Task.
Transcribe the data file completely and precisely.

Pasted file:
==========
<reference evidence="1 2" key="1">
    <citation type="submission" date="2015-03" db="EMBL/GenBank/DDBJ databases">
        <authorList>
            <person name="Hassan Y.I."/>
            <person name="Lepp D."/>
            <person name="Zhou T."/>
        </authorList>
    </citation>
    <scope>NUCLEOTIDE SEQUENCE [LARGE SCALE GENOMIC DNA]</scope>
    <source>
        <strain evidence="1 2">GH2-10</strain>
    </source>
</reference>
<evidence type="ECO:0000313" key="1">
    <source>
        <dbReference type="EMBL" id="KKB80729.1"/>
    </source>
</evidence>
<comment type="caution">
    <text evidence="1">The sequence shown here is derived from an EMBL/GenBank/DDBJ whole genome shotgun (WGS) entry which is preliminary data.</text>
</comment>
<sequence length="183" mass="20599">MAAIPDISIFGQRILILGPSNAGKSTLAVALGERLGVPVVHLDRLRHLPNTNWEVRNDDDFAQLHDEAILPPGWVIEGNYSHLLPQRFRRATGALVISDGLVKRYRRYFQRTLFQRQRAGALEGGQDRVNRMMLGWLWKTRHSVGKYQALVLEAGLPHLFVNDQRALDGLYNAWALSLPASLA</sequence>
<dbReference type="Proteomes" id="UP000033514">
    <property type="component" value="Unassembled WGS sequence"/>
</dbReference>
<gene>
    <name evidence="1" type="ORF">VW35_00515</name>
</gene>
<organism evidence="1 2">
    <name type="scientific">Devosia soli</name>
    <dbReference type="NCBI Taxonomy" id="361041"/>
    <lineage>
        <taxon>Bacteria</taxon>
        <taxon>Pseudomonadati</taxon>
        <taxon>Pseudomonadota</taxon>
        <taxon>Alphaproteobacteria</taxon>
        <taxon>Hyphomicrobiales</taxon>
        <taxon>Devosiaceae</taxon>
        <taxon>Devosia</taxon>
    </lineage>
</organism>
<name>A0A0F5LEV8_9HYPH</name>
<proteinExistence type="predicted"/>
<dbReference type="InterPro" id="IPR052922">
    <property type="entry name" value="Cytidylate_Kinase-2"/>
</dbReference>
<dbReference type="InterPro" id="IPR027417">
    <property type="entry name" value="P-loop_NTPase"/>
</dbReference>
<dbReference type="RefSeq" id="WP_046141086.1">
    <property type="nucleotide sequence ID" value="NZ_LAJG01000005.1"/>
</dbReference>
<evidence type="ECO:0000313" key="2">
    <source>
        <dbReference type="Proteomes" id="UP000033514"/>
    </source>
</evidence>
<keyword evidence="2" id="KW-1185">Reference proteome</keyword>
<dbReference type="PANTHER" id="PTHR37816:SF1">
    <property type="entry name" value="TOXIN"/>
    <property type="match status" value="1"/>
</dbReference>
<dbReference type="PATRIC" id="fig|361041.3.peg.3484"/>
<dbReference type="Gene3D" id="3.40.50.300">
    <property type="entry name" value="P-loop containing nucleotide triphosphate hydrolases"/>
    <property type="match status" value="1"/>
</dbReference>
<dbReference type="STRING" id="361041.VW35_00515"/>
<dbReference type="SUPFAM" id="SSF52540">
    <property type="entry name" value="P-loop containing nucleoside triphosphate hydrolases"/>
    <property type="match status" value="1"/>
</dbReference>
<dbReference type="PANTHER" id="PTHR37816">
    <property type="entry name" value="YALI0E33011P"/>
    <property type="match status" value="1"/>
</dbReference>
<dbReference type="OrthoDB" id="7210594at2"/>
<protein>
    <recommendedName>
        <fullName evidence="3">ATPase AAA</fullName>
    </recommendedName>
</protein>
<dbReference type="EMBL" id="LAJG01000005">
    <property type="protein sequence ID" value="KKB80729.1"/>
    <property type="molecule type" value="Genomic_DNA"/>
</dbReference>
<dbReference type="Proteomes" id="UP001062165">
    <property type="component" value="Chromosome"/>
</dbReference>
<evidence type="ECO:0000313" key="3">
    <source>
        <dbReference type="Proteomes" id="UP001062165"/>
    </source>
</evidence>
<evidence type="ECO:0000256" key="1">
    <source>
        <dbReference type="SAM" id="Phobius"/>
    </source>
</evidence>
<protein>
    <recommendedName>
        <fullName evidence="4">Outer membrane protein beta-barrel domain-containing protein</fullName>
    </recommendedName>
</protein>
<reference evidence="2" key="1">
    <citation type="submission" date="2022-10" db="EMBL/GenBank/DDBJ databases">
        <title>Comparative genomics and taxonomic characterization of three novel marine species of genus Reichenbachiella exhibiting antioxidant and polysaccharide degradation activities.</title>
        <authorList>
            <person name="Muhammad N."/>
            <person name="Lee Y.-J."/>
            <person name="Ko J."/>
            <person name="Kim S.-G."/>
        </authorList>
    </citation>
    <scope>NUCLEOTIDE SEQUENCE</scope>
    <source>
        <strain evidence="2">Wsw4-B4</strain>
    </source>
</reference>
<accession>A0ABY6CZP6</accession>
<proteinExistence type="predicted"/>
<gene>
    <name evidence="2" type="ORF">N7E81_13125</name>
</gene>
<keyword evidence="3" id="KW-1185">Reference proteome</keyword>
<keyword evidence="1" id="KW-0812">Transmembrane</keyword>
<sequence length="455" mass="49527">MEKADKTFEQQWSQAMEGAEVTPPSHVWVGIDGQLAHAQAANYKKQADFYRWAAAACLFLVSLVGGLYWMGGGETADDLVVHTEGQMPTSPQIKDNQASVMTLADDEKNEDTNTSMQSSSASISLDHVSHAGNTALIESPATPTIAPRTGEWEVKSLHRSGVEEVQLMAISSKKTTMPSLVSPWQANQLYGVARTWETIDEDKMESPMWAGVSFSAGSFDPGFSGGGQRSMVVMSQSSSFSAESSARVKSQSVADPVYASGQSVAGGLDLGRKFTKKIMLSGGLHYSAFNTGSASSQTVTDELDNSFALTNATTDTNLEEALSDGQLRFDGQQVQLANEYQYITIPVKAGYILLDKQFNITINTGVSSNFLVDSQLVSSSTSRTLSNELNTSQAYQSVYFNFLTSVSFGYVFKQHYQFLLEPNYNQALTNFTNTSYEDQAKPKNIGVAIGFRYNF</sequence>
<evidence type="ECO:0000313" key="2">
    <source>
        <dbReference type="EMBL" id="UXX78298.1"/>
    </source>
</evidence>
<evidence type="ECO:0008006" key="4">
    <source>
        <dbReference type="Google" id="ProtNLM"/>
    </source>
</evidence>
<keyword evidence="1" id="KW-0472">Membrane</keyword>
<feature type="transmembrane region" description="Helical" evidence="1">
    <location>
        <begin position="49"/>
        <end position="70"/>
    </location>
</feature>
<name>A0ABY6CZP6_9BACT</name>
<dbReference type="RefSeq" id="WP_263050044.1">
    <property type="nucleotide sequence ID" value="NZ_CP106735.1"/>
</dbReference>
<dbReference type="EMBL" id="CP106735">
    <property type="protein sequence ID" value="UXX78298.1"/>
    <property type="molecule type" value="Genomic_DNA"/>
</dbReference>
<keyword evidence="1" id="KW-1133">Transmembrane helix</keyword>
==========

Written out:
<reference evidence="1 2" key="1">
    <citation type="submission" date="2015-03" db="EMBL/GenBank/DDBJ databases">
        <authorList>
            <person name="Hassan Y.I."/>
            <person name="Lepp D."/>
            <person name="Zhou T."/>
        </authorList>
    </citation>
    <scope>NUCLEOTIDE SEQUENCE [LARGE SCALE GENOMIC DNA]</scope>
    <source>
        <strain evidence="1 2">GH2-10</strain>
    </source>
</reference>
<evidence type="ECO:0000313" key="1">
    <source>
        <dbReference type="EMBL" id="KKB80729.1"/>
    </source>
</evidence>
<comment type="caution">
    <text evidence="1">The sequence shown here is derived from an EMBL/GenBank/DDBJ whole genome shotgun (WGS) entry which is preliminary data.</text>
</comment>
<sequence length="183" mass="20599">MAAIPDISIFGQRILILGPSNAGKSTLAVALGERLGVPVVHLDRLRHLPNTNWEVRNDDDFAQLHDEAILPPGWVIEGNYSHLLPQRFRRATGALVISDGLVKRYRRYFQRTLFQRQRAGALEGGQDRVNRMMLGWLWKTRHSVGKYQALVLEAGLPHLFVNDQRALDGLYNAWALSLPASLA</sequence>
<dbReference type="Proteomes" id="UP000033514">
    <property type="component" value="Unassembled WGS sequence"/>
</dbReference>
<gene>
    <name evidence="1" type="ORF">VW35_00515</name>
</gene>
<organism evidence="1 2">
    <name type="scientific">Devosia soli</name>
    <dbReference type="NCBI Taxonomy" id="361041"/>
    <lineage>
        <taxon>Bacteria</taxon>
        <taxon>Pseudomonadati</taxon>
        <taxon>Pseudomonadota</taxon>
        <taxon>Alphaproteobacteria</taxon>
        <taxon>Hyphomicrobiales</taxon>
        <taxon>Devosiaceae</taxon>
        <taxon>Devosia</taxon>
    </lineage>
</organism>
<name>A0A0F5LEV8_9HYPH</name>
<proteinExistence type="predicted"/>
<dbReference type="InterPro" id="IPR052922">
    <property type="entry name" value="Cytidylate_Kinase-2"/>
</dbReference>
<dbReference type="InterPro" id="IPR027417">
    <property type="entry name" value="P-loop_NTPase"/>
</dbReference>
<dbReference type="RefSeq" id="WP_046141086.1">
    <property type="nucleotide sequence ID" value="NZ_LAJG01000005.1"/>
</dbReference>
<evidence type="ECO:0000313" key="2">
    <source>
        <dbReference type="Proteomes" id="UP000033514"/>
    </source>
</evidence>
<keyword evidence="2" id="KW-1185">Reference proteome</keyword>
<dbReference type="PANTHER" id="PTHR37816:SF1">
    <property type="entry name" value="TOXIN"/>
    <property type="match status" value="1"/>
</dbReference>
<dbReference type="PATRIC" id="fig|361041.3.peg.3484"/>
<dbReference type="Gene3D" id="3.40.50.300">
    <property type="entry name" value="P-loop containing nucleotide triphosphate hydrolases"/>
    <property type="match status" value="1"/>
</dbReference>
<dbReference type="STRING" id="361041.VW35_00515"/>
<dbReference type="SUPFAM" id="SSF52540">
    <property type="entry name" value="P-loop containing nucleoside triphosphate hydrolases"/>
    <property type="match status" value="1"/>
</dbReference>
<dbReference type="PANTHER" id="PTHR37816">
    <property type="entry name" value="YALI0E33011P"/>
    <property type="match status" value="1"/>
</dbReference>
<dbReference type="OrthoDB" id="7210594at2"/>
<protein>
    <recommendedName>
        <fullName evidence="3">ATPase AAA</fullName>
    </recommendedName>
</protein>
<dbReference type="EMBL" id="LAJG01000005">
    <property type="protein sequence ID" value="KKB80729.1"/>
    <property type="molecule type" value="Genomic_DNA"/>
</dbReference>
<dbReference type="Proteomes" id="UP001062165">
    <property type="component" value="Chromosome"/>
</dbReference>
<evidence type="ECO:0000313" key="3">
    <source>
        <dbReference type="Proteomes" id="UP001062165"/>
    </source>
</evidence>
<evidence type="ECO:0000256" key="1">
    <source>
        <dbReference type="SAM" id="Phobius"/>
    </source>
</evidence>
<protein>
    <recommendedName>
        <fullName evidence="4">Outer membrane protein beta-barrel domain-containing protein</fullName>
    </recommendedName>
</protein>
<reference evidence="2" key="1">
    <citation type="submission" date="2022-10" db="EMBL/GenBank/DDBJ databases">
        <title>Comparative genomics and taxonomic characterization of three novel marine species of genus Reichenbachiella exhibiting antioxidant and polysaccharide degradation activities.</title>
        <authorList>
            <person name="Muhammad N."/>
            <person name="Lee Y.-J."/>
            <person name="Ko J."/>
            <person name="Kim S.-G."/>
        </authorList>
    </citation>
    <scope>NUCLEOTIDE SEQUENCE</scope>
    <source>
        <strain evidence="2">Wsw4-B4</strain>
    </source>
</reference>
<accession>A0ABY6CZP6</accession>
<proteinExistence type="predicted"/>
<gene>
    <name evidence="2" type="ORF">N7E81_13125</name>
</gene>
<keyword evidence="3" id="KW-1185">Reference proteome</keyword>
<keyword evidence="1" id="KW-0812">Transmembrane</keyword>
<sequence length="455" mass="49527">MEKADKTFEQQWSQAMEGAEVTPPSHVWVGIDGQLAHAQAANYKKQADFYRWAAAACLFLVSLVGGLYWMGGGETADDLVVHTEGQMPTSPQIKDNQASVMTLADDEKNEDTNTSMQSSSASISLDHVSHAGNTALIESPATPTIAPRTGEWEVKSLHRSGVEEVQLMAISSKKTTMPSLVSPWQANQLYGVARTWETIDEDKMESPMWAGVSFSAGSFDPGFSGGGQRSMVVMSQSSSFSAESSARVKSQSVADPVYASGQSVAGGLDLGRKFTKKIMLSGGLHYSAFNTGSASSQTVTDELDNSFALTNATTDTNLEEALSDGQLRFDGQQVQLANEYQYITIPVKAGYILLDKQFNITINTGVSSNFLVDSQLVSSSTSRTLSNELNTSQAYQSVYFNFLTSVSFGYVFKQHYQFLLEPNYNQALTNFTNTSYEDQAKPKNIGVAIGFRYNF</sequence>
<evidence type="ECO:0000313" key="2">
    <source>
        <dbReference type="EMBL" id="UXX78298.1"/>
    </source>
</evidence>
<evidence type="ECO:0008006" key="4">
    <source>
        <dbReference type="Google" id="ProtNLM"/>
    </source>
</evidence>
<keyword evidence="1" id="KW-0472">Membrane</keyword>
<feature type="transmembrane region" description="Helical" evidence="1">
    <location>
        <begin position="49"/>
        <end position="70"/>
    </location>
</feature>
<name>A0ABY6CZP6_9BACT</name>
<dbReference type="RefSeq" id="WP_263050044.1">
    <property type="nucleotide sequence ID" value="NZ_CP106735.1"/>
</dbReference>
<dbReference type="EMBL" id="CP106735">
    <property type="protein sequence ID" value="UXX78298.1"/>
    <property type="molecule type" value="Genomic_DNA"/>
</dbReference>
<keyword evidence="1" id="KW-1133">Transmembrane helix</keyword>